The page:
Police are to clamp down on known troublemakers in a bid to head off problems at England's friendly clash with the Republic of Ireland in Dublin next month.
The two nations meet in the city on June 7, the first time they have done so since rioting England supporters forced the abandonment of a friendly in February 1995.
Acquaintances were renewed in May 2013 when Ireland travelled to Wembley for a 1-1 friendly draw, a game which passed without incident.
However, after witnessing a deterioration in behaviour among travelling supporters at England's last four away games, police are to enforce football banning orders for the game at the Aviva Stadium.
Assistant Chief Constable Mark Roberts, the National Police Chiefs' Council Lead on football policing, said: "It has been a point of pride in recent years that England fans' behaviour has completely moved on from the dark days of the 1980s.
"We have been able to tell overseas police colleagues that they will not encounter the sort of problems that used to be associated with England fans.
"While the majority of fans continue to behave themselves, in the last four England away fixtures, we have seen a significant amount of drunken anti-social behaviour, unpleasant chanting aimed at provoking home supporters, and a small number of people who seem to take every opportunity to create distress for others.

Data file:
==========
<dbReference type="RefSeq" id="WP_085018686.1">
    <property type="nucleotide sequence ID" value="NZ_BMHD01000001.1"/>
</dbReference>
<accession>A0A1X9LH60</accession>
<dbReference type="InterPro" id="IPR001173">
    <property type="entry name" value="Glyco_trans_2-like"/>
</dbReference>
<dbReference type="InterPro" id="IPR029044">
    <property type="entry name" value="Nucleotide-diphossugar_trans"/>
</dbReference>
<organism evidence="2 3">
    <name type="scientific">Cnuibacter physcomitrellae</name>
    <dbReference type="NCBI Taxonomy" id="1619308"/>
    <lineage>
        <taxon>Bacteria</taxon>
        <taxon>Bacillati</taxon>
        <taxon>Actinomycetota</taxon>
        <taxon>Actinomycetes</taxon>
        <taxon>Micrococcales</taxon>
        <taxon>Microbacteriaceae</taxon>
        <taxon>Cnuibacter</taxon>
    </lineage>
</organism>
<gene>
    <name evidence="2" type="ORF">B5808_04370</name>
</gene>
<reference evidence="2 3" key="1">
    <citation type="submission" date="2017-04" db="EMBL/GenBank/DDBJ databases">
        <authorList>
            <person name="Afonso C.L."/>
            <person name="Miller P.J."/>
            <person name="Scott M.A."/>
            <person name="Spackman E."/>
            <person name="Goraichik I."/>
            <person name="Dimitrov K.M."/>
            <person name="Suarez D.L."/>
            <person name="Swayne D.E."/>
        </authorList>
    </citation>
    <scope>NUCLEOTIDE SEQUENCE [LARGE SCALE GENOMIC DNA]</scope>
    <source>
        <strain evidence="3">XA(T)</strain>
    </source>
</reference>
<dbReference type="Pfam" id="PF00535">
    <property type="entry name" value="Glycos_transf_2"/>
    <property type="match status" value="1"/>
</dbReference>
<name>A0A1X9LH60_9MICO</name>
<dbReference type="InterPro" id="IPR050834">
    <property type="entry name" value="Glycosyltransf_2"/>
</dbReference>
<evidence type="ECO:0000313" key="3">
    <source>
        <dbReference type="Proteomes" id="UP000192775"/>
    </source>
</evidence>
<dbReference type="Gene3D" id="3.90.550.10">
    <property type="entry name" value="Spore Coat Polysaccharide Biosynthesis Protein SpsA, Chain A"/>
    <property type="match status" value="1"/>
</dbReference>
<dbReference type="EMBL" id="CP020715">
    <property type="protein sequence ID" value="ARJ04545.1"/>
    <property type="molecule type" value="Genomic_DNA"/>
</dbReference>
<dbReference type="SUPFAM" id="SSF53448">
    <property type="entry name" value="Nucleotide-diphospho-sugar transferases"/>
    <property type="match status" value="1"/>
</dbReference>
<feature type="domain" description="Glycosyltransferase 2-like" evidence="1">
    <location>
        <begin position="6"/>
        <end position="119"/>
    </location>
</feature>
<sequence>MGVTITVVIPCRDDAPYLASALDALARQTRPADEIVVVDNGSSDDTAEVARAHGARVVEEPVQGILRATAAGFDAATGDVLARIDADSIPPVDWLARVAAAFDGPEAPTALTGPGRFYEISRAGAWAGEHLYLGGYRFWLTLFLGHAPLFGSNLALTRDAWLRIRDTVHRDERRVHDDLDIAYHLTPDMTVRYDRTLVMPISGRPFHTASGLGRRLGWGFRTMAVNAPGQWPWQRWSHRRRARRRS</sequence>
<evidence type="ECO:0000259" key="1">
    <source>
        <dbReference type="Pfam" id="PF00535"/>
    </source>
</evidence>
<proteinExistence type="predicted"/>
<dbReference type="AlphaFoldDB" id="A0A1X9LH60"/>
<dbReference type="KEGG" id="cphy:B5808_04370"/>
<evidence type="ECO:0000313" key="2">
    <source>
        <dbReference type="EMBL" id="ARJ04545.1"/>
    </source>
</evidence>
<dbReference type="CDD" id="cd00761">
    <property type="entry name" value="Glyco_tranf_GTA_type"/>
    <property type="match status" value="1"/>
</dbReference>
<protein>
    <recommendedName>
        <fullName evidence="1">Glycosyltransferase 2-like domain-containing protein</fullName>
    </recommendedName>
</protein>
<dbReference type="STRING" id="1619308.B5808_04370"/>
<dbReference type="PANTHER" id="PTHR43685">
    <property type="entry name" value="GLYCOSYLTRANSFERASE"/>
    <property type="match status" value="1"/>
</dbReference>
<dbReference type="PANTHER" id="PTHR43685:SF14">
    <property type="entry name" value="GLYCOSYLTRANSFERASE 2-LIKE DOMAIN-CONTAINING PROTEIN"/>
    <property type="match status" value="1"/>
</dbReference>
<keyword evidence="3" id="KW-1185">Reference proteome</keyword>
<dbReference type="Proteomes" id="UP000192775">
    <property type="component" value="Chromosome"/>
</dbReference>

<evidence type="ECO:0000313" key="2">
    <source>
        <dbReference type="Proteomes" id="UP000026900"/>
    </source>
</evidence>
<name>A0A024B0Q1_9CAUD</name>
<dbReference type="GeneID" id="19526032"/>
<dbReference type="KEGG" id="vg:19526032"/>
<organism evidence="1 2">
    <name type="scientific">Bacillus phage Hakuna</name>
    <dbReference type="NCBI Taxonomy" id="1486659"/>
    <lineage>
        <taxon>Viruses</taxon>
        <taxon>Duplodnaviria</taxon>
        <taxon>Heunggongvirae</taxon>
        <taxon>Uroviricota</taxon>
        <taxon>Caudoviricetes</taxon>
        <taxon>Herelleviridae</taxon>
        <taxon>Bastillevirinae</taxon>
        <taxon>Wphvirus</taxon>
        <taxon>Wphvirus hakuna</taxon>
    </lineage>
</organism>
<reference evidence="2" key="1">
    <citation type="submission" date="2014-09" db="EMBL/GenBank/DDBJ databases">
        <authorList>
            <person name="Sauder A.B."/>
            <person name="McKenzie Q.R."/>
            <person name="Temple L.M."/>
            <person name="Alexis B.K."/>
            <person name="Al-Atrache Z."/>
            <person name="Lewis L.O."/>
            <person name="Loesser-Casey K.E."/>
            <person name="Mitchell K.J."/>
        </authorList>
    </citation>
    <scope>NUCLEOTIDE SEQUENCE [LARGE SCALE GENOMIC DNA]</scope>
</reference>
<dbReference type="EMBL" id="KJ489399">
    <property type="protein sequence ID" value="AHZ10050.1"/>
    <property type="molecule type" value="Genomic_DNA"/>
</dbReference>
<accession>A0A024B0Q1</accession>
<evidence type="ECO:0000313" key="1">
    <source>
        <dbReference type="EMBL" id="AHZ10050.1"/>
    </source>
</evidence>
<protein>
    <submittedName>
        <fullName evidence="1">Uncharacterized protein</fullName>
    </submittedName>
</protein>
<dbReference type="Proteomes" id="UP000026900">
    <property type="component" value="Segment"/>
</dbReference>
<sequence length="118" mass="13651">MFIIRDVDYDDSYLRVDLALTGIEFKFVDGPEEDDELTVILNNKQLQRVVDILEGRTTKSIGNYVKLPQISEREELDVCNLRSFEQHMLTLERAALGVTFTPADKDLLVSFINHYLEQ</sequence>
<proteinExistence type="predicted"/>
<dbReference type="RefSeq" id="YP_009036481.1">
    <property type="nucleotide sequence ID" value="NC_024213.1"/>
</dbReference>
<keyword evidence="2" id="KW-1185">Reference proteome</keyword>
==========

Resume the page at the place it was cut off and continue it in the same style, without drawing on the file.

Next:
"Regrettably, that means we have to increase our enforcement activity using tactics that proved successful in addressing these problems in the past."
1,875 individuals subject to Football Banning Orders but most relate to disorderly conduct at domestic games rather than international.— Henry Winter (@henrywinter) May 26, 2015
Fans subject to banning orders are already have to surrender their passports and for the first time in four years, will also be required to attend nominated police stations and confirm attendance with a signature.
Those who fail to comply will be rounded up by police in a national operation.
ACC Roberts said: "Given the deterioration in fan behaviour and the proximity of Dublin, I have reintroduced the requirement to sign on at a police station as well as to surrender passports.
"We will be running a national operation to round up those who fail to comply before and immediately after the fixture.
"To make triply sure of compliance, these measures will be supplemented with all official England Supporters Travelling Club members being required to collect their tickets in person in Dublin with photo ID.
"I am in regular contact with the FA and other partners in the football community and, while there is no specific intelligence as yet to suggest planned disorder, there is sufficient concern to take proactive action to ensure that fans are clear that bad behaviour is not acceptable and will face serious sanctions.
"Football policing 'spotters' from England will also be present in Dublin and the Aviva Stadium to gather evidence of any bad behaviour and ensure anyone who offends faces the consequences of their actions. We are working closely with An Garda Siochana to support their operation."